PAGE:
My standard test for bass control has been "Hotel California" off of the Eagles’ Hell Freezes Over CD [Geffen 24725]. The SR4200 performed quite well on this test. The bass wasn’t quite as controlled as it is with my separate Rotel amplifier, but it wasn’t all that far off, either. The Marantz's slightly fuller bass has its advantages, though. When paired with the AR HC6 system, the result was good low bass from the powered sub and a little added lushness in the midbass of the satellites. I found this aspect of the sound extremely pleasing.

The 4200's midbass lushness doesn’t come at the expense of detail and high-frequency extension. On Jane Monheit’s latest CD, Come Dream With Me [N-Coded Music NC-4219-2], every nuance of her voice is clearly there, as is the air behind the cymbals on "Over the Rainbow." The clarity of female vocals was remarkable and the receiver preserved low-level detail to a satisfyingly obvious degree.

Some time back I was asked what I thought about the prospects of Dolby Pro Logic II. I’ve never really been a big fan of music surround modes but the Marantz SR4200 gave me a chance to finally put the question to the test. Unlike some other receivers that support Dolby Pro Logic II, the SR4200 doesn’t allow for adjustment of parameters within each mode. Initially, I thought this was a glaring omission of a required capability, but after listening to several CDs I decided that it works well enough as is. Maybe it’s better to leave well enough alone on certain things.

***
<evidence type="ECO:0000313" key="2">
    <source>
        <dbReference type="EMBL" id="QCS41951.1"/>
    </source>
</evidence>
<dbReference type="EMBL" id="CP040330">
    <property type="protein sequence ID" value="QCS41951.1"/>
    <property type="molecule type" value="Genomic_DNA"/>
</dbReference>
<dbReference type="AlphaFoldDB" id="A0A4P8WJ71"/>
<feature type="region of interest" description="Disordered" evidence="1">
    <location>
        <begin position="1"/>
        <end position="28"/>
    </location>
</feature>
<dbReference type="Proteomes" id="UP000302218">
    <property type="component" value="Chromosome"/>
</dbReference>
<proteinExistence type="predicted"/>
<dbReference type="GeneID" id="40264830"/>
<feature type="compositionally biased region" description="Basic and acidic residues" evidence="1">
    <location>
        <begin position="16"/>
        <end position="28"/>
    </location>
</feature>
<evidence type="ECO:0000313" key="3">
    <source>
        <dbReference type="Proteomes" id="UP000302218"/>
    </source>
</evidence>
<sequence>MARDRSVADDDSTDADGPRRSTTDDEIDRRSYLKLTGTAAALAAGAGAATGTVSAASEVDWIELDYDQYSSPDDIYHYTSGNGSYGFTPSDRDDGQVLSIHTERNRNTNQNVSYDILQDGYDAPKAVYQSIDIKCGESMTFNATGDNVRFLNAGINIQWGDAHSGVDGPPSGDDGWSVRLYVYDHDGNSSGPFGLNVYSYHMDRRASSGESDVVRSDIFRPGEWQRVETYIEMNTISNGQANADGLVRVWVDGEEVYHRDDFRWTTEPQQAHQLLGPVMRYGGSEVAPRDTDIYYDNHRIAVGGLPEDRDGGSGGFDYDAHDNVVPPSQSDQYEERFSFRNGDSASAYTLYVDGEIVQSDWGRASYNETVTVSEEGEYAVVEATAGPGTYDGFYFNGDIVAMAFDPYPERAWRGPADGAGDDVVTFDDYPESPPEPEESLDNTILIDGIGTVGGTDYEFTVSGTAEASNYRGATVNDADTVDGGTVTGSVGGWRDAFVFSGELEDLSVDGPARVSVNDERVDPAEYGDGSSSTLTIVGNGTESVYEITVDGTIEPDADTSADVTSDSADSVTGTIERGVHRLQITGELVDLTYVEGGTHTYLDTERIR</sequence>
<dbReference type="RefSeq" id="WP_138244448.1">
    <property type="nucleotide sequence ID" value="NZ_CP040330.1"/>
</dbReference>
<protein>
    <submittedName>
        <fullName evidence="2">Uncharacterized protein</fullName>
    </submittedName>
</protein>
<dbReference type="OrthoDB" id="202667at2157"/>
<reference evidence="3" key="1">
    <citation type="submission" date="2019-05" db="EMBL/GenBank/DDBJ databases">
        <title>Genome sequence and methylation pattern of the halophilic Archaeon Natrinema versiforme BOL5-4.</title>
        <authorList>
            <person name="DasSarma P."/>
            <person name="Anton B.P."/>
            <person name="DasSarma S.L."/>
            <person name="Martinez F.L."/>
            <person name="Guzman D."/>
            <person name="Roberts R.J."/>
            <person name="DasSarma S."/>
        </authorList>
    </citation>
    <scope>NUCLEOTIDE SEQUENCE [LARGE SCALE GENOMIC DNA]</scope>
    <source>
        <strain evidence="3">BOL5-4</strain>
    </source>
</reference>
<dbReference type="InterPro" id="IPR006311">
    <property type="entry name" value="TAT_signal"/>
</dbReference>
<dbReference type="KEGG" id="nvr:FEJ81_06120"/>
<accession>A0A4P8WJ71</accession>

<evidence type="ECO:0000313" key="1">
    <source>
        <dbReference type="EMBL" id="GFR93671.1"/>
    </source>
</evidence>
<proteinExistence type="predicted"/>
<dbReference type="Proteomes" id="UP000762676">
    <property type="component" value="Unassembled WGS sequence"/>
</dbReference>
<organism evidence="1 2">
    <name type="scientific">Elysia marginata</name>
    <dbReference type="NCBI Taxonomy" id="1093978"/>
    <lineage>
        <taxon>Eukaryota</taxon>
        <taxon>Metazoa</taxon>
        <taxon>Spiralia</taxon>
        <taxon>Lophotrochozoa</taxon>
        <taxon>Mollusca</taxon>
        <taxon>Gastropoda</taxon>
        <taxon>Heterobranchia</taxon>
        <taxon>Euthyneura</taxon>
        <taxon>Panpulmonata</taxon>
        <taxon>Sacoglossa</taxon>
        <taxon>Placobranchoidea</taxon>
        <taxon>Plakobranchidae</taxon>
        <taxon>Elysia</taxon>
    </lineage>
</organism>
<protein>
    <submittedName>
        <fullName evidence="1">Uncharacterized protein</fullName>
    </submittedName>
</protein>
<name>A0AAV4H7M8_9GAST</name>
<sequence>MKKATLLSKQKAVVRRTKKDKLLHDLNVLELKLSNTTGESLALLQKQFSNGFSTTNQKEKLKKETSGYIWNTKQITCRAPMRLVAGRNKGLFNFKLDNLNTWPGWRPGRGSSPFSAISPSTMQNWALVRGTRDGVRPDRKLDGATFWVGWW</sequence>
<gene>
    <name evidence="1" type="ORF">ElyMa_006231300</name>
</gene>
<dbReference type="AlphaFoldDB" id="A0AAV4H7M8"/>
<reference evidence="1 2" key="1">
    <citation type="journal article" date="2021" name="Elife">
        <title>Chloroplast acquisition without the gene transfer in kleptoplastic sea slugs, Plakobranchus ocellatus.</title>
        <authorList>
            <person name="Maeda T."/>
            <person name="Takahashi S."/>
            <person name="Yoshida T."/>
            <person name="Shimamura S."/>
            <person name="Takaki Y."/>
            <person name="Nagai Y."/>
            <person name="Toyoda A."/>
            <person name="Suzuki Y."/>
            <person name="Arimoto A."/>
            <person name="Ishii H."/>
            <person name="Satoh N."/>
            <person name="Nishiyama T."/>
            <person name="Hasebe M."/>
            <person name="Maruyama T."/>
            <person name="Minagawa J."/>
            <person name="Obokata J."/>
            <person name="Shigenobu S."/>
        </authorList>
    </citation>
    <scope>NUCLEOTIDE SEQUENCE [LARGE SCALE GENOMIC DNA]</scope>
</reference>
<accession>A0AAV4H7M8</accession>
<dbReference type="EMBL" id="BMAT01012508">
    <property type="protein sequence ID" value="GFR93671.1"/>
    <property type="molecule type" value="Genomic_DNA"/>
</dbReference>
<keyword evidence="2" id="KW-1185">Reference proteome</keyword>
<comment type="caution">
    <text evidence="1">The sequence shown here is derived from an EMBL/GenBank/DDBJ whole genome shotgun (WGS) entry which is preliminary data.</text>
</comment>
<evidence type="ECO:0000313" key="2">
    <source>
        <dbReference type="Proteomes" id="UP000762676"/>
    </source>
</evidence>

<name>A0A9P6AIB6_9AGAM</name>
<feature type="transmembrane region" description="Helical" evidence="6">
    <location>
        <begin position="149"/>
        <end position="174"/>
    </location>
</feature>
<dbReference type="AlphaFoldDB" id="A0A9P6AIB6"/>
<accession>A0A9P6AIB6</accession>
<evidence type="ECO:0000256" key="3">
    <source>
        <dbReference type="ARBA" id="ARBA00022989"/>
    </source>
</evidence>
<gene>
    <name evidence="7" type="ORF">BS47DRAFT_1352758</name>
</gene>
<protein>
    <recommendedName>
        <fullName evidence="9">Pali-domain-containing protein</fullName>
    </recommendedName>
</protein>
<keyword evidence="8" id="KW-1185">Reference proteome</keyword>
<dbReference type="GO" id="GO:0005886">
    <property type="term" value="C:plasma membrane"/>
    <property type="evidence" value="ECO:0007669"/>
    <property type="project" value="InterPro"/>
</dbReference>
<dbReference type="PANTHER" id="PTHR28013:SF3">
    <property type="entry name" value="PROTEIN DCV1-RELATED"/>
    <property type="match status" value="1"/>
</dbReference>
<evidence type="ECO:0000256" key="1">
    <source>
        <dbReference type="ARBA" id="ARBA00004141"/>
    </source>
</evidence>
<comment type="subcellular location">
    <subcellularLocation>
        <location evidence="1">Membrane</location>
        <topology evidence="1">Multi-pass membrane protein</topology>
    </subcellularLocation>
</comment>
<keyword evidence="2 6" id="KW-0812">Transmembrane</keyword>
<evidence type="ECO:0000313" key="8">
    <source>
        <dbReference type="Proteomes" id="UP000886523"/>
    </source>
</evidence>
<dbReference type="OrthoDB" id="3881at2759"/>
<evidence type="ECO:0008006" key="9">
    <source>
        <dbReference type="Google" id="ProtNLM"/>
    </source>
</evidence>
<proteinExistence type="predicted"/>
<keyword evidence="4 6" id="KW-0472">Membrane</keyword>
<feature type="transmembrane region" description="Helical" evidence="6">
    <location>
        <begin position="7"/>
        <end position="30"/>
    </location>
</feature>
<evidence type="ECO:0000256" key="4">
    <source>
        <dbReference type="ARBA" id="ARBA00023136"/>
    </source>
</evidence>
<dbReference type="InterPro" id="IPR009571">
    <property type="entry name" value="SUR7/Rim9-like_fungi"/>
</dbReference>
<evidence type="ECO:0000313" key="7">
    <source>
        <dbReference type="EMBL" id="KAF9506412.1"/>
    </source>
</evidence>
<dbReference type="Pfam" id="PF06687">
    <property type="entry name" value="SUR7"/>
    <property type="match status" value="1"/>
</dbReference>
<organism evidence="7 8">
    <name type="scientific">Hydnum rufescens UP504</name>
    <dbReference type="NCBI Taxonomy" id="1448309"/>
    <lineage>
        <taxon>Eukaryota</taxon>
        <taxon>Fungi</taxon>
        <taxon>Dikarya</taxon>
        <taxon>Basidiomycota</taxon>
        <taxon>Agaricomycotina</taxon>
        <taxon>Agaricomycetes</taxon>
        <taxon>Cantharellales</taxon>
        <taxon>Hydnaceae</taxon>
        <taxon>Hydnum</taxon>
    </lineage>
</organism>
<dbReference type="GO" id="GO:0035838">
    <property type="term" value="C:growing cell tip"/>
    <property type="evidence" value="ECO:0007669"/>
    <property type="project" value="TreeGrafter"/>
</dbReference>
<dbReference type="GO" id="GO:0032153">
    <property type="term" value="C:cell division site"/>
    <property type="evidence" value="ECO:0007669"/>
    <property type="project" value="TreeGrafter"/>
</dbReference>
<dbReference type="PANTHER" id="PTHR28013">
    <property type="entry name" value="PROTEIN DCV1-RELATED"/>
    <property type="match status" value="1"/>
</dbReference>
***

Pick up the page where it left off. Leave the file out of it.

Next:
Dolby Pro Logic II was just the ticket for me on music with high ambient sound levels like the title cut from Rod Stewart’s Human [Atlantic 83411-2], where the background vocals carried just enough extra ambience to make it sound more like a real concert hall. But I knew I was onto something when I dropped the Cowboy Junkies’ The Trinity Session [BMG 8568-2-R] into the CD player. Here the Marantz SR4200 did an incredible job of recovering the ambience of the church that the album was recorded in. This was readily apparent on several cuts, but it really shone on "Mining for Gold" and "Blue Moon Revisited."

Let me make this simple: You want Dolby Pro Logic II in your music system. End of story. As I said, I’ve never been much of a fan of artificial music surround modes, but Jim Fosgate nailed it with Dolby Pro Logic II. It’s not for everything, but for some CDs I really enjoyed this mode on the Marantz SR4200.


The Marantz SR4200 is an outstanding receiver for the money. It’s dead quiet in operation with nary a hint of background noise or hum. It lacks some features people might desire, but it should be versatile enough for most people most of the time.

Overall, the SR4200's sound is clean, detailed and smooth. I was quite taken by just how polished this little receiver sounded with everything I threw at it. It probably isn’t the last word in ultimate resolution, but it did far better than I ever expected at anywhere near the price. Bass control is better than average, and with reasonably efficient speakers in modest-sized rooms, it should handle the power demands of most systems with ease.

The question is: would I recommend this receiver to friends, co-workers, and you?

I already have.

Price of equipment reviewed